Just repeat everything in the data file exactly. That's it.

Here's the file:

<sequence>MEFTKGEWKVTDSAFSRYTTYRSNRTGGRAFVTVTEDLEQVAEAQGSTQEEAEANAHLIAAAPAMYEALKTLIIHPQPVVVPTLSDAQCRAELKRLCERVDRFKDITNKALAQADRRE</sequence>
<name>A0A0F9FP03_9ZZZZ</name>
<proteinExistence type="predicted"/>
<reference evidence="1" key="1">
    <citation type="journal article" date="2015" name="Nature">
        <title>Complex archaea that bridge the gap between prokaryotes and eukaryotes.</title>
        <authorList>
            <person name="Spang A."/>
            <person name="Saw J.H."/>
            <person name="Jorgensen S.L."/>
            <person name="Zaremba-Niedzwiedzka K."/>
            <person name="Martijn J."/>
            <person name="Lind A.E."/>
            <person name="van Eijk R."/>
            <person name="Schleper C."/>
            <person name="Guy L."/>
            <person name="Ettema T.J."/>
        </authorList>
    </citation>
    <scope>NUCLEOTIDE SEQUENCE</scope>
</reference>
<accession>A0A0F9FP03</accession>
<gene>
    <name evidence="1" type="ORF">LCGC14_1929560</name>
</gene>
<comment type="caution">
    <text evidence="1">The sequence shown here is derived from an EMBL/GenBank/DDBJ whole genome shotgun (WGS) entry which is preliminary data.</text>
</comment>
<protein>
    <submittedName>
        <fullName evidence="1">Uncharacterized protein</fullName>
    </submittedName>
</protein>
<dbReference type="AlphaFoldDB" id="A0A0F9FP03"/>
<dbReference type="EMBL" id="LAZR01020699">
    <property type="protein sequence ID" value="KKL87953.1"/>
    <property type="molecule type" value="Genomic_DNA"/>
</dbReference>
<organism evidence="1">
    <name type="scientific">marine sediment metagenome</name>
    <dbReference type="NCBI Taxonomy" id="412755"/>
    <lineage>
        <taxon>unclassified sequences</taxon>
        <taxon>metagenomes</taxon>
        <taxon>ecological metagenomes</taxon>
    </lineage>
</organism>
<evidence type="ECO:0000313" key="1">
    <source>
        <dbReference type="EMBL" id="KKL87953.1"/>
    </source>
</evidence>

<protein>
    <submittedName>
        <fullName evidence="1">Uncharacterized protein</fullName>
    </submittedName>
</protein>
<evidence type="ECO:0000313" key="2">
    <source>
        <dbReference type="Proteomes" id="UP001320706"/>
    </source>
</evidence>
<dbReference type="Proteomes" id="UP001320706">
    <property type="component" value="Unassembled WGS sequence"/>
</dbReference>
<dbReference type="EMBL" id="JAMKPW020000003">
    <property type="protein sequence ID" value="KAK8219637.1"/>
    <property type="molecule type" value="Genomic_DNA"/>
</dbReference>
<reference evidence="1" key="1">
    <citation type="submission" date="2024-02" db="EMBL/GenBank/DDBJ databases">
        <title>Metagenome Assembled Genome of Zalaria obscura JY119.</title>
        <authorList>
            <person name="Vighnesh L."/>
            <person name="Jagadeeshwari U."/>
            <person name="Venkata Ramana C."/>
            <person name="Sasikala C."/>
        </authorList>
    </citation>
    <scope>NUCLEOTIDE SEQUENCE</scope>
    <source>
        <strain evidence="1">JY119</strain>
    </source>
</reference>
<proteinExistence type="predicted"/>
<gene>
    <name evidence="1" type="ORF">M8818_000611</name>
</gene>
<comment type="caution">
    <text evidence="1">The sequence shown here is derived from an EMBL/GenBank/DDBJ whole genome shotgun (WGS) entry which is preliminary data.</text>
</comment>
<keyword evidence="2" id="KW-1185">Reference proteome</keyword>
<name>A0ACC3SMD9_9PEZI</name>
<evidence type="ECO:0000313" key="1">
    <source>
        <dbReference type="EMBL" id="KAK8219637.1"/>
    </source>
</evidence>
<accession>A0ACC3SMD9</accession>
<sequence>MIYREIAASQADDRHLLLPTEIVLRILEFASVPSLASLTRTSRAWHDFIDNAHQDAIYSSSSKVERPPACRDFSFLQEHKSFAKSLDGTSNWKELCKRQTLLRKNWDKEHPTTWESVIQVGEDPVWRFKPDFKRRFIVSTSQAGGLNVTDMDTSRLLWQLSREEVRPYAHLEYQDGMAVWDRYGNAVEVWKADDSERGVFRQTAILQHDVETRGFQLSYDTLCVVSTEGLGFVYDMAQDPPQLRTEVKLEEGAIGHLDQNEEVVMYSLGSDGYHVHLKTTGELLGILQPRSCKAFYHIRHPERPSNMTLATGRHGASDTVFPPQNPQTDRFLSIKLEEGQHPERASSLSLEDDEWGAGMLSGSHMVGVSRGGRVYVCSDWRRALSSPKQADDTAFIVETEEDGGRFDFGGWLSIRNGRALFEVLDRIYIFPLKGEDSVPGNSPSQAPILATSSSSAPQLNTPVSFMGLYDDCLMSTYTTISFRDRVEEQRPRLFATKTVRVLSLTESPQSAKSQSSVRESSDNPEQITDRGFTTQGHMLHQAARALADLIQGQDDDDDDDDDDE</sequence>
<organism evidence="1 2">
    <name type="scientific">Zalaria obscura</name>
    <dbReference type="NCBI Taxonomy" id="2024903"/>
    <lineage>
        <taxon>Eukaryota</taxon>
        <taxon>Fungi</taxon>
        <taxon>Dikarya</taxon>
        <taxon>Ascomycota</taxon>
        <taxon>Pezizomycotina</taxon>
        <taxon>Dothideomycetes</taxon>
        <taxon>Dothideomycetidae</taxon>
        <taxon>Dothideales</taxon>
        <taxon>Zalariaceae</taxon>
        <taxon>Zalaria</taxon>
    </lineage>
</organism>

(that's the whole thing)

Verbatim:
<sequence>MEFTKGEWKVTDSAFSRYTTYRSNRTGGRAFVTVTEDLEQVAEAQGSTQEEAEANAHLIAAAPAMYEALKTLIIHPQPVVVPTLSDAQCRAELKRLCERVDRFKDITNKALAQADRRE</sequence>
<name>A0A0F9FP03_9ZZZZ</name>
<proteinExistence type="predicted"/>
<reference evidence="1" key="1">
    <citation type="journal article" date="2015" name="Nature">
        <title>Complex archaea that bridge the gap between prokaryotes and eukaryotes.</title>
        <authorList>
            <person name="Spang A."/>
            <person name="Saw J.H."/>
            <person name="Jorgensen S.L."/>
            <person name="Zaremba-Niedzwiedzka K."/>
            <person name="Martijn J."/>
            <person name="Lind A.E."/>
            <person name="van Eijk R."/>
            <person name="Schleper C."/>
            <person name="Guy L."/>
            <person name="Ettema T.J."/>
        </authorList>
    </citation>
    <scope>NUCLEOTIDE SEQUENCE</scope>
</reference>
<accession>A0A0F9FP03</accession>
<gene>
    <name evidence="1" type="ORF">LCGC14_1929560</name>
</gene>
<comment type="caution">
    <text evidence="1">The sequence shown here is derived from an EMBL/GenBank/DDBJ whole genome shotgun (WGS) entry which is preliminary data.</text>
</comment>
<protein>
    <submittedName>
        <fullName evidence="1">Uncharacterized protein</fullName>
    </submittedName>
</protein>
<dbReference type="AlphaFoldDB" id="A0A0F9FP03"/>
<dbReference type="EMBL" id="LAZR01020699">
    <property type="protein sequence ID" value="KKL87953.1"/>
    <property type="molecule type" value="Genomic_DNA"/>
</dbReference>
<organism evidence="1">
    <name type="scientific">marine sediment metagenome</name>
    <dbReference type="NCBI Taxonomy" id="412755"/>
    <lineage>
        <taxon>unclassified sequences</taxon>
        <taxon>metagenomes</taxon>
        <taxon>ecological metagenomes</taxon>
    </lineage>
</organism>
<evidence type="ECO:0000313" key="1">
    <source>
        <dbReference type="EMBL" id="KKL87953.1"/>
    </source>
</evidence>

<protein>
    <submittedName>
        <fullName evidence="1">Uncharacterized protein</fullName>
    </submittedName>
</protein>
<evidence type="ECO:0000313" key="2">
    <source>
        <dbReference type="Proteomes" id="UP001320706"/>
    </source>
</evidence>
<dbReference type="Proteomes" id="UP001320706">
    <property type="component" value="Unassembled WGS sequence"/>
</dbReference>
<dbReference type="EMBL" id="JAMKPW020000003">
    <property type="protein sequence ID" value="KAK8219637.1"/>
    <property type="molecule type" value="Genomic_DNA"/>
</dbReference>
<reference evidence="1" key="1">
    <citation type="submission" date="2024-02" db="EMBL/GenBank/DDBJ databases">
        <title>Metagenome Assembled Genome of Zalaria obscura JY119.</title>
        <authorList>
            <person name="Vighnesh L."/>
            <person name="Jagadeeshwari U."/>
            <person name="Venkata Ramana C."/>
            <person name="Sasikala C."/>
        </authorList>
    </citation>
    <scope>NUCLEOTIDE SEQUENCE</scope>
    <source>
        <strain evidence="1">JY119</strain>
    </source>
</reference>
<proteinExistence type="predicted"/>
<gene>
    <name evidence="1" type="ORF">M8818_000611</name>
</gene>
<comment type="caution">
    <text evidence="1">The sequence shown here is derived from an EMBL/GenBank/DDBJ whole genome shotgun (WGS) entry which is preliminary data.</text>
</comment>
<keyword evidence="2" id="KW-1185">Reference proteome</keyword>
<name>A0ACC3SMD9_9PEZI</name>
<evidence type="ECO:0000313" key="1">
    <source>
        <dbReference type="EMBL" id="KAK8219637.1"/>
    </source>
</evidence>
<accession>A0ACC3SMD9</accession>
<sequence>MIYREIAASQADDRHLLLPTEIVLRILEFASVPSLASLTRTSRAWHDFIDNAHQDAIYSSSSKVERPPACRDFSFLQEHKSFAKSLDGTSNWKELCKRQTLLRKNWDKEHPTTWESVIQVGEDPVWRFKPDFKRRFIVSTSQAGGLNVTDMDTSRLLWQLSREEVRPYAHLEYQDGMAVWDRYGNAVEVWKADDSERGVFRQTAILQHDVETRGFQLSYDTLCVVSTEGLGFVYDMAQDPPQLRTEVKLEEGAIGHLDQNEEVVMYSLGSDGYHVHLKTTGELLGILQPRSCKAFYHIRHPERPSNMTLATGRHGASDTVFPPQNPQTDRFLSIKLEEGQHPERASSLSLEDDEWGAGMLSGSHMVGVSRGGRVYVCSDWRRALSSPKQADDTAFIVETEEDGGRFDFGGWLSIRNGRALFEVLDRIYIFPLKGEDSVPGNSPSQAPILATSSSSAPQLNTPVSFMGLYDDCLMSTYTTISFRDRVEEQRPRLFATKTVRVLSLTESPQSAKSQSSVRESSDNPEQITDRGFTTQGHMLHQAARALADLIQGQDDDDDDDDDDE</sequence>
<organism evidence="1 2">
    <name type="scientific">Zalaria obscura</name>
    <dbReference type="NCBI Taxonomy" id="2024903"/>
    <lineage>
        <taxon>Eukaryota</taxon>
        <taxon>Fungi</taxon>
        <taxon>Dikarya</taxon>
        <taxon>Ascomycota</taxon>
        <taxon>Pezizomycotina</taxon>
        <taxon>Dothideomycetes</taxon>
        <taxon>Dothideomycetidae</taxon>
        <taxon>Dothideales</taxon>
        <taxon>Zalariaceae</taxon>
        <taxon>Zalaria</taxon>
    </lineage>
</organism>